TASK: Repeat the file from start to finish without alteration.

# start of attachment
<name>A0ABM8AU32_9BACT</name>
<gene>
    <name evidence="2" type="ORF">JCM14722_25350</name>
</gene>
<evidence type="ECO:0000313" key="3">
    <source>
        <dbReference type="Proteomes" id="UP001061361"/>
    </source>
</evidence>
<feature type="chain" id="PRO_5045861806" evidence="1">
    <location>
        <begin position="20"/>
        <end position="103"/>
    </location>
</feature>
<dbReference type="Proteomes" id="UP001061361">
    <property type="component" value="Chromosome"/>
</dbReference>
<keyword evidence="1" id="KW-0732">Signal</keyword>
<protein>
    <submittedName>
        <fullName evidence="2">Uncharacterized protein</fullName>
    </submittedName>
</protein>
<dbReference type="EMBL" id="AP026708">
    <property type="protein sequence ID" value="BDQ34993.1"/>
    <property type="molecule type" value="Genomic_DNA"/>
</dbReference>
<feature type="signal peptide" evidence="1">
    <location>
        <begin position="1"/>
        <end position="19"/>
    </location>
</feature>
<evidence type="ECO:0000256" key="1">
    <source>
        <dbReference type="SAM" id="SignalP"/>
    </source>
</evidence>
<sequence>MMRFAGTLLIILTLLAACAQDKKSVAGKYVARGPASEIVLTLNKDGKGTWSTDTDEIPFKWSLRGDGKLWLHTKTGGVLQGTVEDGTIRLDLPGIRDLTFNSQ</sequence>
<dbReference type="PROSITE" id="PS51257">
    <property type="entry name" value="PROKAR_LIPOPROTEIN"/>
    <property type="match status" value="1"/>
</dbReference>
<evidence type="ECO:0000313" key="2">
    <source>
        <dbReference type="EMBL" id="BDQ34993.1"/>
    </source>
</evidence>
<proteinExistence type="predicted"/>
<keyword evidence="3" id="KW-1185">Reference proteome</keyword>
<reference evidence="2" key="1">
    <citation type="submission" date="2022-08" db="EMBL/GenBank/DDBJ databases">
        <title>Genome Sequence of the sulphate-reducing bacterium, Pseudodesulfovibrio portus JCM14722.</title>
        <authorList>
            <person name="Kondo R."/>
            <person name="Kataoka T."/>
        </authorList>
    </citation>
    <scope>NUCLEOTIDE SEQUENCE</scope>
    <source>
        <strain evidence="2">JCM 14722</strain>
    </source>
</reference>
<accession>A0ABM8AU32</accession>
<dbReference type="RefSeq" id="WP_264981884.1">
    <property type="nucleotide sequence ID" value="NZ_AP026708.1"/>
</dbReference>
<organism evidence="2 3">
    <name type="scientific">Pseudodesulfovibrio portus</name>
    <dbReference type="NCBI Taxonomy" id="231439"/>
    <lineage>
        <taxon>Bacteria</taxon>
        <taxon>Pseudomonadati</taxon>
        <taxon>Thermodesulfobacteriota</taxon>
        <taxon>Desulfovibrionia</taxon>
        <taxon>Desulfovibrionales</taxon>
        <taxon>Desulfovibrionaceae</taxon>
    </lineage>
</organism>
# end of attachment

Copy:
<name>A0ABM8AU32_9BACT</name>
<gene>
    <name evidence="2" type="ORF">JCM14722_25350</name>
</gene>
<evidence type="ECO:0000313" key="3">
    <source>
        <dbReference type="Proteomes" id="UP001061361"/>
    </source>
</evidence>
<feature type="chain" id="PRO_5045861806" evidence="1">
    <location>
        <begin position="20"/>
        <end position="103"/>
    </location>
</feature>
<dbReference type="Proteomes" id="UP001061361">
    <property type="component" value="Chromosome"/>
</dbReference>
<keyword evidence="1" id="KW-0732">Signal</keyword>
<protein>
    <submittedName>
        <fullName evidence="2">Uncharacterized protein</fullName>
    </submittedName>
</protein>
<dbReference type="EMBL" id="AP026708">
    <property type="protein sequence ID" value="BDQ34993.1"/>
    <property type="molecule type" value="Genomic_DNA"/>
</dbReference>
<feature type="signal peptide" evidence="1">
    <location>
        <begin position="1"/>
        <end position="19"/>
    </location>
</feature>
<evidence type="ECO:0000256" key="1">
    <source>
        <dbReference type="SAM" id="SignalP"/>
    </source>
</evidence>
<sequence>MMRFAGTLLIILTLLAACAQDKKSVAGKYVARGPASEIVLTLNKDGKGTWSTDTDEIPFKWSLRGDGKLWLHTKTGGVLQGTVEDGTIRLDLPGIRDLTFNSQ</sequence>
<dbReference type="PROSITE" id="PS51257">
    <property type="entry name" value="PROKAR_LIPOPROTEIN"/>
    <property type="match status" value="1"/>
</dbReference>
<evidence type="ECO:0000313" key="2">
    <source>
        <dbReference type="EMBL" id="BDQ34993.1"/>
    </source>
</evidence>
<proteinExistence type="predicted"/>
<keyword evidence="3" id="KW-1185">Reference proteome</keyword>
<reference evidence="2" key="1">
    <citation type="submission" date="2022-08" db="EMBL/GenBank/DDBJ databases">
        <title>Genome Sequence of the sulphate-reducing bacterium, Pseudodesulfovibrio portus JCM14722.</title>
        <authorList>
            <person name="Kondo R."/>
            <person name="Kataoka T."/>
        </authorList>
    </citation>
    <scope>NUCLEOTIDE SEQUENCE</scope>
    <source>
        <strain evidence="2">JCM 14722</strain>
    </source>
</reference>
<accession>A0ABM8AU32</accession>
<dbReference type="RefSeq" id="WP_264981884.1">
    <property type="nucleotide sequence ID" value="NZ_AP026708.1"/>
</dbReference>
<organism evidence="2 3">
    <name type="scientific">Pseudodesulfovibrio portus</name>
    <dbReference type="NCBI Taxonomy" id="231439"/>
    <lineage>
        <taxon>Bacteria</taxon>
        <taxon>Pseudomonadati</taxon>
        <taxon>Thermodesulfobacteriota</taxon>
        <taxon>Desulfovibrionia</taxon>
        <taxon>Desulfovibrionales</taxon>
        <taxon>Desulfovibrionaceae</taxon>
    </lineage>
</organism>